The last time I was on the back of a motorbike my age was still being counted in months, and, needless to say, the bike wasn’t started. My friends had never been on one. But two wheels are a way of life in Vietnam, and the opportunity to travel the 200km from the lantern speckled city of Hoi An to the bustling city of Hue with Hue Riders was more than enticing. So we bundled our bags on the tour bus with the rest of the group and set off for sightseeing along the Ho Chi Minh Trail on two wheels.
The Ho Chi Minh trail is a vast stretch of road that follows the coast of Vietnam, undulating with the terrain, weaving through busy cities and vast open spaces. Stretching thousands of kilometers from Ho Chi Minh City in the south, to Hanoi in the north, it was a logistical route connecting the north and south during the Vietnam war and is now one of the busiest trade and tourist routes. Made famous amongst westerners via Jeremy, James and Richard, a la the Top Gear crew, we are far from being the only passengers exploring pillion style, but the route is still untouched and exhilarating enough to make it a glorious treat.
The sky looks threatening as we depart. Rain streaks in the distance, and the alluring blue sky comes and goes, elusive in nature. We have wet weather gear (which once donned, makes us look like obese smurfs) and swimming costumes, vests and jumpers, we feel prepared. Once the helmet is on and the visor down none of it matters anyway. An adventure awaits.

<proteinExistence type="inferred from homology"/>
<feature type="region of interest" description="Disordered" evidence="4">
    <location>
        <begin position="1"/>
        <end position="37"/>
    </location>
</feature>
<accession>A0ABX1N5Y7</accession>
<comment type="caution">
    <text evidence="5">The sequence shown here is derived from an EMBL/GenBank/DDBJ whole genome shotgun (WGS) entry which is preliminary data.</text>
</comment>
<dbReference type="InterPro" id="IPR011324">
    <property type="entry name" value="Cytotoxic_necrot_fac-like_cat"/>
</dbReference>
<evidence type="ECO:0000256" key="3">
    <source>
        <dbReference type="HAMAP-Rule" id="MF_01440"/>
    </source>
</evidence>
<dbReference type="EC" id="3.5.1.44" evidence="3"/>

Just outside of Hoi An is Danang, a busy industrial city not usually visited by tourists. Viewed from the back of a motorbike crossing the bridge it is a spectacular sight of economic and business activity to rival any western city, a sparkling haze of grey shades. The road from here takes us past numerous beaches, deserted and all the more delicious for it. To my eye, the steamy mountains in the background seem incongruous with the trolling waves and soft sand of China Beach. We delight in a different kind of environment experienced in a different way while having the thrills of experiencing a new country. Near here we also visit the famous Marble Mountain, its name acting as an adjective. The temple at the peak is worth the walk order to look out from it, rather than at it (temple fatigue has already set in on my travels) and many other people seem to agree. Five marble outcrops topped with delicate pagodas, presents an attractive lull to the velocity and vigor of the road trip.
Hai Van means “Sea of Clouds” and it is certainly like that. When crossing over the top of the Hai Van Pass we are literally surrounded by clouds on one side with stunning ocean views below us on the other. The white sands of China Beach are on the agenda, and whilst the foaming waves and cool breeze make a swim prohibitive, a little paddle is cooling. The highest point of our trip, in terms of metres above sea level, is at the peak of the pass. Mist surrounds us as we ascend the winding road, skill and luck surely enabling us to remain on the roads. The atmosphere is damp, thick, and even when not raining there is a sense of being in water. But no matter, the grey veil acts like a wrapper on the scenery, and every time a layer is pulled aside a new vista is revealed. Like sedimentary layers of rock, the clouds sit above broccoli trees that cavort with rivers and sea.